Barack Obama’s move to merge key elements of the Democratic National Committee into his own campaign’s Chicago headquarters appears aimed at the goal of a centralized and united Democratic Party.
The shift of the DNC’s political and field organizing operations to Chicago will consolidate the Democratic presidential campaign apparatus more than in either of the last two cycles, when staffers at DNC headquarters overlapped – and occasionally competed – with aides to Al Gore and John Kerry.
Obama’s move also seemed aimed at producing minimum conflict: The DNC didn’t immediately fire any of its staff, and Obama’s aides have publicly embraced DNC Chairman Howard Dean’s vision of a party competitive in all 50 states. But it also left no doubt about where the new center of power lies: On the 11th floor of an undistinguished office tower on Michigan Avenue.
“We’re looking at every way possible that we can most efficiently run this campaign,” said Obama spokesman Bill Burton.
DNC aides publicly welcomed the transition, which is a standard effect of any presidential nomination.
“I don’t think anyone could have ever predicted what’s about to transpire,” said DNC chief of staff Tom McMahon, who predicted that the combined Obama and party campaign would “dwarf” Democratic efforts in 2004.
The move to Obama’s headquarters puts the Windy City squarely at the center of American politics for the first time since it was the scene of a Democratic Party meltdown at the 1968 convention. Then and now, it’s a city whose central political feature – top-down machine control – is one legacy Obama has taken from his allies in the reigning Daley family. His campaign has been a model of leak-free discipline and clear lines of authority from the candidate and his guru, Chicago-based David Axelrod, through his campaign manager David Plouffe and a tight-knit staff.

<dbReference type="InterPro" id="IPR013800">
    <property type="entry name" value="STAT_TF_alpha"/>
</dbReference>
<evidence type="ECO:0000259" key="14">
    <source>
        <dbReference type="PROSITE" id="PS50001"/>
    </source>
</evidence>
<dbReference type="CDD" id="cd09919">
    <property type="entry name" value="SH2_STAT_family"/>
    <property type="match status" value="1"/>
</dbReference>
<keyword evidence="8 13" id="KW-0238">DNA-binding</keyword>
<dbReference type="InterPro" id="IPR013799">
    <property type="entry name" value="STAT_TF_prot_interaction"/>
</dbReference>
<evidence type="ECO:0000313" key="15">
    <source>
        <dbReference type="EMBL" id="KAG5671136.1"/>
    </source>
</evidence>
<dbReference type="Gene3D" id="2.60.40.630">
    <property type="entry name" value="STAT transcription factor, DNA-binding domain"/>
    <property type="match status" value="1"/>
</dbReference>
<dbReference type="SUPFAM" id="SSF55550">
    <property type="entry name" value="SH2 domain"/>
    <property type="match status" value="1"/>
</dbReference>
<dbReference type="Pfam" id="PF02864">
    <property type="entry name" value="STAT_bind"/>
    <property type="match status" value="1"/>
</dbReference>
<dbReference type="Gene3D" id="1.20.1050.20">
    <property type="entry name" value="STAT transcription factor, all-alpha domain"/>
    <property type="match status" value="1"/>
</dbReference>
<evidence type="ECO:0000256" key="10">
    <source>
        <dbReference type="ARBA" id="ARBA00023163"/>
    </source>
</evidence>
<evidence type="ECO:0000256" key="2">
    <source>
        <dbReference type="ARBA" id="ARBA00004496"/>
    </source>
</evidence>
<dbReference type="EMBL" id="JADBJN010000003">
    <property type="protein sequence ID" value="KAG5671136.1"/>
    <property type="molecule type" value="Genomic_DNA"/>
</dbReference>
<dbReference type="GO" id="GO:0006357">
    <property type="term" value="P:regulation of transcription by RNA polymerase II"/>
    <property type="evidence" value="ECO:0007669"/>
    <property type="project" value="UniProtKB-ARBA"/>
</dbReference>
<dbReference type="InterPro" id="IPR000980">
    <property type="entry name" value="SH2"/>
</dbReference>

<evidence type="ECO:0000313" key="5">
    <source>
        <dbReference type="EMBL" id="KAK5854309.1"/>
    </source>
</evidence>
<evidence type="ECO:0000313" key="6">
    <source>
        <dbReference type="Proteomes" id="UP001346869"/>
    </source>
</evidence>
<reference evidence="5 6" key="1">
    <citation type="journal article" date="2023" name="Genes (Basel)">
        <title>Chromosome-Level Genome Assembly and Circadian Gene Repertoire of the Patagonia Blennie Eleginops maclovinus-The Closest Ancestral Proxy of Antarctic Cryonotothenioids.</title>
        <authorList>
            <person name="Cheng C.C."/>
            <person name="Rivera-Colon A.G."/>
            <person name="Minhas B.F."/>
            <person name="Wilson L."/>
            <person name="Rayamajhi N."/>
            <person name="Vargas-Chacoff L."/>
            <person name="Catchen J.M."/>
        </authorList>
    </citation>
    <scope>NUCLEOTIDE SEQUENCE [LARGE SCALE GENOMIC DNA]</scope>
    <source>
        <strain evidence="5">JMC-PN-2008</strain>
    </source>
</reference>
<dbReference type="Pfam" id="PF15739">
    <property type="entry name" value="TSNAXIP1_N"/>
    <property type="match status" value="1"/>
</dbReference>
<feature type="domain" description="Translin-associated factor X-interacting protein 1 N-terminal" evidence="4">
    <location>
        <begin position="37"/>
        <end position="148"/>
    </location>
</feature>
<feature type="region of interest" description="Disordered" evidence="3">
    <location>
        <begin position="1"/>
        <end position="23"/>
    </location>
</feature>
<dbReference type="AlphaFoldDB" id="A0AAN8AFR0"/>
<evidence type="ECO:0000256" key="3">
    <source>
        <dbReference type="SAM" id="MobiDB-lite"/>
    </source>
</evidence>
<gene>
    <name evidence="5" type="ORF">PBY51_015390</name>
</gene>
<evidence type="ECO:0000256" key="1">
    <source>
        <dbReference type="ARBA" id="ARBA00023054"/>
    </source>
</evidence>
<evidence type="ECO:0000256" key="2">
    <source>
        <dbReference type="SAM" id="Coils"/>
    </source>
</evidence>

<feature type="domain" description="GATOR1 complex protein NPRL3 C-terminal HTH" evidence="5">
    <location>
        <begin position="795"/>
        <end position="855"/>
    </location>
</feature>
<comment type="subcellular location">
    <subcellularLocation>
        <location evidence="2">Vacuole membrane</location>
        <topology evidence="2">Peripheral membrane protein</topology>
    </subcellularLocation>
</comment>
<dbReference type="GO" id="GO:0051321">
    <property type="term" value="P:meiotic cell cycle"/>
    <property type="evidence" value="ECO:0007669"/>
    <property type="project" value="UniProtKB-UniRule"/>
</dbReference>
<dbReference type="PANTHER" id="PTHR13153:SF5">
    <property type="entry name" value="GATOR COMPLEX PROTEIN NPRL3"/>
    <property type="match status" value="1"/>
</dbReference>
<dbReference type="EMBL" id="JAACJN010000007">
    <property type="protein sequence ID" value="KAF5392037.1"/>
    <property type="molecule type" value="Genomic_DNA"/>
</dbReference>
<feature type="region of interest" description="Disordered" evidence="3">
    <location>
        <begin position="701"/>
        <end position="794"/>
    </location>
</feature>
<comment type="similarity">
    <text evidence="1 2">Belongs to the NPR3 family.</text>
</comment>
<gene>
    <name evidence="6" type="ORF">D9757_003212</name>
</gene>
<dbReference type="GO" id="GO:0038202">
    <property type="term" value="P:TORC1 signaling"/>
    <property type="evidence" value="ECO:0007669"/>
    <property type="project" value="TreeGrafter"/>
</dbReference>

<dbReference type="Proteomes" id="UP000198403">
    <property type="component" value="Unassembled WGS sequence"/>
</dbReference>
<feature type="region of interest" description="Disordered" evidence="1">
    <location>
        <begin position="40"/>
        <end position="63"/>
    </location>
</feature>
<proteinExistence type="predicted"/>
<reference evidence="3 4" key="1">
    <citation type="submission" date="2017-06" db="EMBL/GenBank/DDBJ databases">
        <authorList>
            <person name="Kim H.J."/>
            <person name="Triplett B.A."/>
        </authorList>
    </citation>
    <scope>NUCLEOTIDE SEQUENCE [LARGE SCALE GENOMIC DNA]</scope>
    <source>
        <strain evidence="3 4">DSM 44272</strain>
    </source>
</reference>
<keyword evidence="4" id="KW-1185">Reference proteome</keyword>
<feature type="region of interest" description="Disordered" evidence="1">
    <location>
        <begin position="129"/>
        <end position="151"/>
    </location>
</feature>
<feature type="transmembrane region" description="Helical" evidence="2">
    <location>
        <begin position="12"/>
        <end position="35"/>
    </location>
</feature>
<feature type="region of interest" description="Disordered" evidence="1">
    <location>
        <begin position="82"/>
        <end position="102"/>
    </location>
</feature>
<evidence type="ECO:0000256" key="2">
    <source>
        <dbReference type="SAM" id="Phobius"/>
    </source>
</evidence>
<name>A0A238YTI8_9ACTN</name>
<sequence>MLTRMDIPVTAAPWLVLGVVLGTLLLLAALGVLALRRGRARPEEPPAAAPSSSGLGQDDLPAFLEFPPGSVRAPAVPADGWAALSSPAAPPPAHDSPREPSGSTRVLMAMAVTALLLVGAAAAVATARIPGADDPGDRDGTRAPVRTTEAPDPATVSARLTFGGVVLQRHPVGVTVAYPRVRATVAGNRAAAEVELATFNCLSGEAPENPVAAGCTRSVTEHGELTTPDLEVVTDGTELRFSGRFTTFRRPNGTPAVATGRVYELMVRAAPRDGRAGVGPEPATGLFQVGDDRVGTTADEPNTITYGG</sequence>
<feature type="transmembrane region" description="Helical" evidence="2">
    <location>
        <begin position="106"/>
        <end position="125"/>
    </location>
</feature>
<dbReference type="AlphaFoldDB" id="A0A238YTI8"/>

Dean’s Democratic National Committee, meanwhile, has won the affection of state party officials by dispatching paid organizers to supplement state party staff in every state in the country, and has worked to update databases of voters. But it has been outmatched by the muscular Republican National Committee – which benefits from control of the White House – in fundraising and communication. In those latter areas, the RNC – in a mirror image of the Democratic side – has filled gaps in Senator John McCain’s smaller organization.
Now, Obama’s large, deep-pocketed effort seems set to absorb and transform the committee’s key functions, and to reshape it after its own model, and largely on its own turf—though Obama’s former Iowa state director, Paul Tewes, will remain in Washington to oversee the party’s fundraising and media operations there. Obama’s aides credit part of their success to the Chicago location, with its relative isolation from the national media.
“Pulling people into the same city is a good idea,” said David Wilhelm, an informal adviser to Obama who served as Bill Clinton’s presidential campaign manager in 1992 and is also a former DNC chairman. “It can have a very important effect on the outcome. A seamless level of coordination and collaboration between the national, state, and presidential campaign itself will mean the ground game can be effective and the 2 to 3 percentage points that can be the difference between winning and losing.”
But the move to Chicago also inspired some concern among Democrats who would prefer the party play a larger, independent function, and not merely serve the nominee.